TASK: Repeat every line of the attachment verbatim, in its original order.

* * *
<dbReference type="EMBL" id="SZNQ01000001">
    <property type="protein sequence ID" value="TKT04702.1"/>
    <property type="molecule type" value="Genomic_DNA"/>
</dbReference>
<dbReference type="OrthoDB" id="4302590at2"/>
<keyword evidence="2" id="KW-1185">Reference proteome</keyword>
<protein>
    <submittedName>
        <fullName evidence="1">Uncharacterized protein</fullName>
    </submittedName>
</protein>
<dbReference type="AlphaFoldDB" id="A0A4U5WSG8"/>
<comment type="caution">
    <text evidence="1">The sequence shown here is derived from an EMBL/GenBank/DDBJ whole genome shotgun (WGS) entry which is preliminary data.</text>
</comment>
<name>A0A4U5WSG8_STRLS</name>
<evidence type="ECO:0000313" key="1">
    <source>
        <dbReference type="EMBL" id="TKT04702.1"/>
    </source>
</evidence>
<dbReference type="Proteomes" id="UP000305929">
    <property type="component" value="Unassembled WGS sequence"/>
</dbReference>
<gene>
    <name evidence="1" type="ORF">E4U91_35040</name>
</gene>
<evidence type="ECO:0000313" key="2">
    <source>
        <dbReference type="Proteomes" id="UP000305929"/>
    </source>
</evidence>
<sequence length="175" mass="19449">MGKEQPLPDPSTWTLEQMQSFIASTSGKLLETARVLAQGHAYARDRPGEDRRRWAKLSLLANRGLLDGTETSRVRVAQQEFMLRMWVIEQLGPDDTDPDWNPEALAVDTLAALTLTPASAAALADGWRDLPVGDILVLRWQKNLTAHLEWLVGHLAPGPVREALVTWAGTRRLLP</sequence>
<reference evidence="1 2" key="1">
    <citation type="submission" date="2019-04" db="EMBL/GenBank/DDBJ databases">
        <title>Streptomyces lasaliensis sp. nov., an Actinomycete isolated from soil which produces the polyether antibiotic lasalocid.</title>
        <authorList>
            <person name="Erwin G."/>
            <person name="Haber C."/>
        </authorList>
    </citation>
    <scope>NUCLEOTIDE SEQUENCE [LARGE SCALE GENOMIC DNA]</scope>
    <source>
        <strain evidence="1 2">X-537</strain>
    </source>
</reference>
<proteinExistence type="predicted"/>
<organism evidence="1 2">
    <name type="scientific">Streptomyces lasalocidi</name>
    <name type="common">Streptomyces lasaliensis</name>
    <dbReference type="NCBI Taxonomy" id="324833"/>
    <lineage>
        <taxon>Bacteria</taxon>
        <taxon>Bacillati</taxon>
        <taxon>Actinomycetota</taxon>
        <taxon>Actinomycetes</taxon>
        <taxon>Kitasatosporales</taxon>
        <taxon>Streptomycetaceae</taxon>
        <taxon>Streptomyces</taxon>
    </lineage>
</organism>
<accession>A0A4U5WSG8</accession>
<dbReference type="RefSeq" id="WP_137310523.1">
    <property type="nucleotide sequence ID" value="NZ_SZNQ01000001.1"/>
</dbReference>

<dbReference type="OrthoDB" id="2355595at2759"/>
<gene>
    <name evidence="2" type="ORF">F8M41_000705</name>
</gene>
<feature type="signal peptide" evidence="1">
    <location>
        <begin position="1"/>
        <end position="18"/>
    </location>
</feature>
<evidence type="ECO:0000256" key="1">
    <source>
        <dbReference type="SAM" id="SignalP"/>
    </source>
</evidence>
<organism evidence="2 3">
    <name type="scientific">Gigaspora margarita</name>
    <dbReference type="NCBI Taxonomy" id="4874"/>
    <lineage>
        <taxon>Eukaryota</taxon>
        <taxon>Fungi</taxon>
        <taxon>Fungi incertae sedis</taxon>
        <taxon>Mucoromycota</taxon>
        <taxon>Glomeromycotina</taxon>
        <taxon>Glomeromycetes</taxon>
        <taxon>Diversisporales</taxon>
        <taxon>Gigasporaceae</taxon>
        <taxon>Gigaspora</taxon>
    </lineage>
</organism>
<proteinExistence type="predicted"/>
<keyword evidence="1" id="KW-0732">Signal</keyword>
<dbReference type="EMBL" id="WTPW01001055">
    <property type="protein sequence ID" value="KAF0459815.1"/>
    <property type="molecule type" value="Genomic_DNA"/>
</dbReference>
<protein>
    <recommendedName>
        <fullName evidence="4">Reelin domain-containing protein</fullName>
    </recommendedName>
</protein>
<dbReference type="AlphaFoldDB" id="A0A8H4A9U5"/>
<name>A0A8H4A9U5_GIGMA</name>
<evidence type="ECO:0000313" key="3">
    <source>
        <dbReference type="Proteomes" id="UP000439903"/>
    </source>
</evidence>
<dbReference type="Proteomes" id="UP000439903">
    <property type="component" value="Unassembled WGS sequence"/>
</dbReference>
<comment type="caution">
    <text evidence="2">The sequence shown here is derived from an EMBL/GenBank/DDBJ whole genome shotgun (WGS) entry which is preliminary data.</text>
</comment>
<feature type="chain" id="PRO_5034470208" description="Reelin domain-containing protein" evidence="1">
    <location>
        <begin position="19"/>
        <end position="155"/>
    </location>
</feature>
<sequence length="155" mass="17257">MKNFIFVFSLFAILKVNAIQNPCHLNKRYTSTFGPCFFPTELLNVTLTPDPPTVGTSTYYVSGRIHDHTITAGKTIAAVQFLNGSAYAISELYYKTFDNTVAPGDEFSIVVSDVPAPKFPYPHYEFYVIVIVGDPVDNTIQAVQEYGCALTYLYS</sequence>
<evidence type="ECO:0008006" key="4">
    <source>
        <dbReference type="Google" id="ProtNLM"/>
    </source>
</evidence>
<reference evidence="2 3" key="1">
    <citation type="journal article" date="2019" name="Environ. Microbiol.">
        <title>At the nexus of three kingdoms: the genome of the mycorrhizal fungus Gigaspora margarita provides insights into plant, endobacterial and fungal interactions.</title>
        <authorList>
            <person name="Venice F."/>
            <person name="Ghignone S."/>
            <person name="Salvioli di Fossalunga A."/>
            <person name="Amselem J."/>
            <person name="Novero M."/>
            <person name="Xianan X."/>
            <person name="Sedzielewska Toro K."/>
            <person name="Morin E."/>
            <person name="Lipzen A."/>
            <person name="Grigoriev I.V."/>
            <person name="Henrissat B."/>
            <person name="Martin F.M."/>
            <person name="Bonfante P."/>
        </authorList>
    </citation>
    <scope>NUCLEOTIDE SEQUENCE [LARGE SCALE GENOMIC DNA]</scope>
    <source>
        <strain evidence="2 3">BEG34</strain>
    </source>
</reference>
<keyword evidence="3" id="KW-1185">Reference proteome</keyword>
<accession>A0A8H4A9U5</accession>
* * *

<dbReference type="EMBL" id="SZNQ01000001">
    <property type="protein sequence ID" value="TKT04702.1"/>
    <property type="molecule type" value="Genomic_DNA"/>
</dbReference>
<dbReference type="OrthoDB" id="4302590at2"/>
<keyword evidence="2" id="KW-1185">Reference proteome</keyword>
<protein>
    <submittedName>
        <fullName evidence="1">Uncharacterized protein</fullName>
    </submittedName>
</protein>
<dbReference type="AlphaFoldDB" id="A0A4U5WSG8"/>
<comment type="caution">
    <text evidence="1">The sequence shown here is derived from an EMBL/GenBank/DDBJ whole genome shotgun (WGS) entry which is preliminary data.</text>
</comment>
<name>A0A4U5WSG8_STRLS</name>
<evidence type="ECO:0000313" key="1">
    <source>
        <dbReference type="EMBL" id="TKT04702.1"/>
    </source>
</evidence>
<dbReference type="Proteomes" id="UP000305929">
    <property type="component" value="Unassembled WGS sequence"/>
</dbReference>
<gene>
    <name evidence="1" type="ORF">E4U91_35040</name>
</gene>
<evidence type="ECO:0000313" key="2">
    <source>
        <dbReference type="Proteomes" id="UP000305929"/>
    </source>
</evidence>
<sequence length="175" mass="19449">MGKEQPLPDPSTWTLEQMQSFIASTSGKLLETARVLAQGHAYARDRPGEDRRRWAKLSLLANRGLLDGTETSRVRVAQQEFMLRMWVIEQLGPDDTDPDWNPEALAVDTLAALTLTPASAAALADGWRDLPVGDILVLRWQKNLTAHLEWLVGHLAPGPVREALVTWAGTRRLLP</sequence>
<reference evidence="1 2" key="1">
    <citation type="submission" date="2019-04" db="EMBL/GenBank/DDBJ databases">
        <title>Streptomyces lasaliensis sp. nov., an Actinomycete isolated from soil which produces the polyether antibiotic lasalocid.</title>
        <authorList>
            <person name="Erwin G."/>
            <person name="Haber C."/>
        </authorList>
    </citation>
    <scope>NUCLEOTIDE SEQUENCE [LARGE SCALE GENOMIC DNA]</scope>
    <source>
        <strain evidence="1 2">X-537</strain>
    </source>
</reference>
<proteinExistence type="predicted"/>
<organism evidence="1 2">
    <name type="scientific">Streptomyces lasalocidi</name>
    <name type="common">Streptomyces lasaliensis</name>
    <dbReference type="NCBI Taxonomy" id="324833"/>
    <lineage>
        <taxon>Bacteria</taxon>
        <taxon>Bacillati</taxon>
        <taxon>Actinomycetota</taxon>
        <taxon>Actinomycetes</taxon>
        <taxon>Kitasatosporales</taxon>
        <taxon>Streptomycetaceae</taxon>
        <taxon>Streptomyces</taxon>
    </lineage>
</organism>
<accession>A0A4U5WSG8</accession>
<dbReference type="RefSeq" id="WP_137310523.1">
    <property type="nucleotide sequence ID" value="NZ_SZNQ01000001.1"/>
</dbReference>

<dbReference type="OrthoDB" id="2355595at2759"/>
<gene>
    <name evidence="2" type="ORF">F8M41_000705</name>
</gene>
<feature type="signal peptide" evidence="1">
    <location>
        <begin position="1"/>
        <end position="18"/>
    </location>
</feature>
<evidence type="ECO:0000256" key="1">
    <source>
        <dbReference type="SAM" id="SignalP"/>
    </source>
</evidence>
<organism evidence="2 3">
    <name type="scientific">Gigaspora margarita</name>
    <dbReference type="NCBI Taxonomy" id="4874"/>
    <lineage>
        <taxon>Eukaryota</taxon>
        <taxon>Fungi</taxon>
        <taxon>Fungi incertae sedis</taxon>
        <taxon>Mucoromycota</taxon>
        <taxon>Glomeromycotina</taxon>
        <taxon>Glomeromycetes</taxon>
        <taxon>Diversisporales</taxon>
        <taxon>Gigasporaceae</taxon>
        <taxon>Gigaspora</taxon>
    </lineage>
</organism>
<proteinExistence type="predicted"/>
<keyword evidence="1" id="KW-0732">Signal</keyword>
<dbReference type="EMBL" id="WTPW01001055">
    <property type="protein sequence ID" value="KAF0459815.1"/>
    <property type="molecule type" value="Genomic_DNA"/>
</dbReference>
<protein>
    <recommendedName>
        <fullName evidence="4">Reelin domain-containing protein</fullName>
    </recommendedName>
</protein>
<dbReference type="AlphaFoldDB" id="A0A8H4A9U5"/>
<name>A0A8H4A9U5_GIGMA</name>
<evidence type="ECO:0000313" key="3">
    <source>
        <dbReference type="Proteomes" id="UP000439903"/>
    </source>
</evidence>
<dbReference type="Proteomes" id="UP000439903">
    <property type="component" value="Unassembled WGS sequence"/>
</dbReference>
<comment type="caution">
    <text evidence="2">The sequence shown here is derived from an EMBL/GenBank/DDBJ whole genome shotgun (WGS) entry which is preliminary data.</text>
</comment>
<feature type="chain" id="PRO_5034470208" description="Reelin domain-containing protein" evidence="1">
    <location>
        <begin position="19"/>
        <end position="155"/>
    </location>
</feature>
<sequence length="155" mass="17257">MKNFIFVFSLFAILKVNAIQNPCHLNKRYTSTFGPCFFPTELLNVTLTPDPPTVGTSTYYVSGRIHDHTITAGKTIAAVQFLNGSAYAISELYYKTFDNTVAPGDEFSIVVSDVPAPKFPYPHYEFYVIVIVGDPVDNTIQAVQEYGCALTYLYS</sequence>
<evidence type="ECO:0008006" key="4">
    <source>
        <dbReference type="Google" id="ProtNLM"/>
    </source>
</evidence>
<reference evidence="2 3" key="1">
    <citation type="journal article" date="2019" name="Environ. Microbiol.">
        <title>At the nexus of three kingdoms: the genome of the mycorrhizal fungus Gigaspora margarita provides insights into plant, endobacterial and fungal interactions.</title>
        <authorList>
            <person name="Venice F."/>
            <person name="Ghignone S."/>
            <person name="Salvioli di Fossalunga A."/>
            <person name="Amselem J."/>
            <person name="Novero M."/>
            <person name="Xianan X."/>
            <person name="Sedzielewska Toro K."/>
            <person name="Morin E."/>
            <person name="Lipzen A."/>
            <person name="Grigoriev I.V."/>
            <person name="Henrissat B."/>
            <person name="Martin F.M."/>
            <person name="Bonfante P."/>
        </authorList>
    </citation>
    <scope>NUCLEOTIDE SEQUENCE [LARGE SCALE GENOMIC DNA]</scope>
    <source>
        <strain evidence="2 3">BEG34</strain>
    </source>
</reference>
<keyword evidence="3" id="KW-1185">Reference proteome</keyword>
<accession>A0A8H4A9U5</accession>